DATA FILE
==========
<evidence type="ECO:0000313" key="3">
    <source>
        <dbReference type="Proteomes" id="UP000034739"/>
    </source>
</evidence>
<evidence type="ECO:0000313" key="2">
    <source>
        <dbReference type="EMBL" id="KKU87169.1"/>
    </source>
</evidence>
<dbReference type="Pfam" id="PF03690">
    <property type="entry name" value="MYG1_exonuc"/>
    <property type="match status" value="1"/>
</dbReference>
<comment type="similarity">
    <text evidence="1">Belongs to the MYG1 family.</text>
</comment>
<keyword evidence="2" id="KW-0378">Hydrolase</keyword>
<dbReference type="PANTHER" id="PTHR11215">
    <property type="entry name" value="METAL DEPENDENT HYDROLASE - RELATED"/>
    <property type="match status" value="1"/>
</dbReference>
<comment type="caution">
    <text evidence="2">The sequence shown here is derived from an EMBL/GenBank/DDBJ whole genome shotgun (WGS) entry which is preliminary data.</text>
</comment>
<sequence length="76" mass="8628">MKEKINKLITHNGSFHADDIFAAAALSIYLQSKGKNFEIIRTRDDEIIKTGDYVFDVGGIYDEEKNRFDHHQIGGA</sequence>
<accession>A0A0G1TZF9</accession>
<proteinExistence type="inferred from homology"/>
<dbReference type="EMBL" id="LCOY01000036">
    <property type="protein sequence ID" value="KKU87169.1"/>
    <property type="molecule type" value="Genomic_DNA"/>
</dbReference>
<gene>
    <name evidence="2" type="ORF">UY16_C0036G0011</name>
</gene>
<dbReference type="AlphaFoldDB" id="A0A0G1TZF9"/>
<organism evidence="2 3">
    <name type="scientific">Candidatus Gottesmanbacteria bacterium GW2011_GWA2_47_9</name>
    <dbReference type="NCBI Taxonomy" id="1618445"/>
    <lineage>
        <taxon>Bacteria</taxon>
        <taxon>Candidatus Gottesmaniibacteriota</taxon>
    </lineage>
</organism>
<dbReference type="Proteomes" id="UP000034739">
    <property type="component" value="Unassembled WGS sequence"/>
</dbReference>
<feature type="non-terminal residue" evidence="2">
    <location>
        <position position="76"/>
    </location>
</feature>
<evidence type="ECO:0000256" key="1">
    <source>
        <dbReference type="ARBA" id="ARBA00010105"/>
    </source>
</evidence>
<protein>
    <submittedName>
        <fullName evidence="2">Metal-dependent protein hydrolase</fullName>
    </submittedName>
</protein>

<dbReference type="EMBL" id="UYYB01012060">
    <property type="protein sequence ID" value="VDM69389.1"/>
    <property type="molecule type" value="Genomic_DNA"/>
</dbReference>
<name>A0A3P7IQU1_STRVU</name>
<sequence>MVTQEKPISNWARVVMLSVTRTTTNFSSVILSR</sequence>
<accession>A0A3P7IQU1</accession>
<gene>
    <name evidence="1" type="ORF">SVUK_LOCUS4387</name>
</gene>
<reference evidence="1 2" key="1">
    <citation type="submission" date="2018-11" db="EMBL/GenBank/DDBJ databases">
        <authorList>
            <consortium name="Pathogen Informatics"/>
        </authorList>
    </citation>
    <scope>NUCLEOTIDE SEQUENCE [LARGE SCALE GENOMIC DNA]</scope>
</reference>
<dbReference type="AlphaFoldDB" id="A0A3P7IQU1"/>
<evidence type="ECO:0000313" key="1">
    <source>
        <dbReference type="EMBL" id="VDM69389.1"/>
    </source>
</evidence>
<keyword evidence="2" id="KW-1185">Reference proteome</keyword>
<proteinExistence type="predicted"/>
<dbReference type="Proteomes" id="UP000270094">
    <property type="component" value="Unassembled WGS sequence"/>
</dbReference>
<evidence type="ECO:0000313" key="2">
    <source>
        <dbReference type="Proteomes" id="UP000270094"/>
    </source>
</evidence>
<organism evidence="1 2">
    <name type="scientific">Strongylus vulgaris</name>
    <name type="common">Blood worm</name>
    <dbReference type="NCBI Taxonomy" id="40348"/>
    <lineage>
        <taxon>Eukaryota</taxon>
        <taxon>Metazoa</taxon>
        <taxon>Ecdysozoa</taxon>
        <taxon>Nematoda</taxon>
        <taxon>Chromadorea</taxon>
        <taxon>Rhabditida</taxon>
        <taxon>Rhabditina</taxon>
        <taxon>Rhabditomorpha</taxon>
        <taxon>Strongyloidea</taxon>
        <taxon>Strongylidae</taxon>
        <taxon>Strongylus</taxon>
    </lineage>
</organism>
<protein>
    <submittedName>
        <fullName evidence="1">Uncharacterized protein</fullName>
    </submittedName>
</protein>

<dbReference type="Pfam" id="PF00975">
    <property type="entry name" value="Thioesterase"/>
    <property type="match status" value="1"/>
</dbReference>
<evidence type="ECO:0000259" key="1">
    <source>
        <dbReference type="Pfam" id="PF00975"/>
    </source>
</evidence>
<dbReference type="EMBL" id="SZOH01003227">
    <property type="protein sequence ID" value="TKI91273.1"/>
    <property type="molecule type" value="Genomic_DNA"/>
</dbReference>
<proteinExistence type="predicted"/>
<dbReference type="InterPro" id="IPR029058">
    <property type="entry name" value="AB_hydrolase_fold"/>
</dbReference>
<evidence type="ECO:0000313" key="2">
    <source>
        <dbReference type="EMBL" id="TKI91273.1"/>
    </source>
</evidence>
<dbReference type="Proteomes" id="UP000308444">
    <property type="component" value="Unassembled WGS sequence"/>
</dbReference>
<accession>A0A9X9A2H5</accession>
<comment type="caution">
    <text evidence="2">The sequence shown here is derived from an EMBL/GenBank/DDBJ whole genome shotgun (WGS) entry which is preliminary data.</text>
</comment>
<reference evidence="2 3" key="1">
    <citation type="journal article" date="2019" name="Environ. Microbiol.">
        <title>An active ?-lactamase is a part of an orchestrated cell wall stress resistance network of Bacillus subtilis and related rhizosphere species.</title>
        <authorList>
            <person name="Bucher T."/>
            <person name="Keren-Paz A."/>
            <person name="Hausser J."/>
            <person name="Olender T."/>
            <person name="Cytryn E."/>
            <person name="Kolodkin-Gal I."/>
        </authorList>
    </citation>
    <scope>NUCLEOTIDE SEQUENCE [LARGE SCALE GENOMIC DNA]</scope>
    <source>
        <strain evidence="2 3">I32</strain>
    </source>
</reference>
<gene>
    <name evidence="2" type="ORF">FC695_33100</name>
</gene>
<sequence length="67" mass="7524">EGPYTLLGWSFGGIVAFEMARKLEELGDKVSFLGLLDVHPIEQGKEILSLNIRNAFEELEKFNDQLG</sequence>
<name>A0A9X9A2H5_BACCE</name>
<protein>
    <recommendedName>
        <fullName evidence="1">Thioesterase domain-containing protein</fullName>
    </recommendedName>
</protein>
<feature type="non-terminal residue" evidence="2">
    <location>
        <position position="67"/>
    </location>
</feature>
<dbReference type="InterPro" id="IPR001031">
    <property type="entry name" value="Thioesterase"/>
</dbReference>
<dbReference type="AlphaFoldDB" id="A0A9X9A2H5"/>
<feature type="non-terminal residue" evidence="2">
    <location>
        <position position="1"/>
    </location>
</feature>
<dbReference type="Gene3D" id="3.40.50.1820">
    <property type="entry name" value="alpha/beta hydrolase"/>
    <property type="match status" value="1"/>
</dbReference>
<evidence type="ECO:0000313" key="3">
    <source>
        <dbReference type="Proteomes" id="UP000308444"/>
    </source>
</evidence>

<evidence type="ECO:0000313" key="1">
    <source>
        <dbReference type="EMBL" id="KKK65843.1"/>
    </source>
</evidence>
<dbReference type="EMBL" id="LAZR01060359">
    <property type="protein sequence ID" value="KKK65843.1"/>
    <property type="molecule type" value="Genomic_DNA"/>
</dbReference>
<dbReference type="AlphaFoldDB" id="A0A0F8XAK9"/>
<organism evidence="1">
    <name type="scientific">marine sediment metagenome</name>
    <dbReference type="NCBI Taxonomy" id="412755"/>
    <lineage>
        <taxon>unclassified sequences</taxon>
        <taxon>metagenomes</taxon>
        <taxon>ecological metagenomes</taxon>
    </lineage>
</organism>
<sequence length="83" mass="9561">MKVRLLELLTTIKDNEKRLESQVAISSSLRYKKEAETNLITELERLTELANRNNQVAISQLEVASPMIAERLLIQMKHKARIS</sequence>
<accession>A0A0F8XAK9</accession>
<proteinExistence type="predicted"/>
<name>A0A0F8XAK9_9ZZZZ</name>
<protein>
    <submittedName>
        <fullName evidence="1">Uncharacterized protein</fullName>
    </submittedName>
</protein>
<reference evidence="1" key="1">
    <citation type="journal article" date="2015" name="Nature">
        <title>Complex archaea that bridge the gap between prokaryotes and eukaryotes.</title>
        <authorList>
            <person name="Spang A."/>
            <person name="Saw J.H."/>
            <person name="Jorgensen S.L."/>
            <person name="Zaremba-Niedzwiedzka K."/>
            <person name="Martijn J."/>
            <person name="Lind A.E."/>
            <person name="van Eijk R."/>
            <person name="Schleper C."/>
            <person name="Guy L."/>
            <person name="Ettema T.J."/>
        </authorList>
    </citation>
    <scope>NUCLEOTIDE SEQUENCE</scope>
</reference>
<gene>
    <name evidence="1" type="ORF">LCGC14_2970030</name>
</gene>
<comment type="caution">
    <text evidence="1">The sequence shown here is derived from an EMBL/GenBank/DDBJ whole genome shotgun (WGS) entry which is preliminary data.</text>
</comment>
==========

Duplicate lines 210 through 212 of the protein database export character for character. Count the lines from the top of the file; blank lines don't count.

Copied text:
    <name type="scientific">marine sediment metagenome</name>
    <dbReference type="NCBI Taxonomy" id="412755"/>
    <lineage>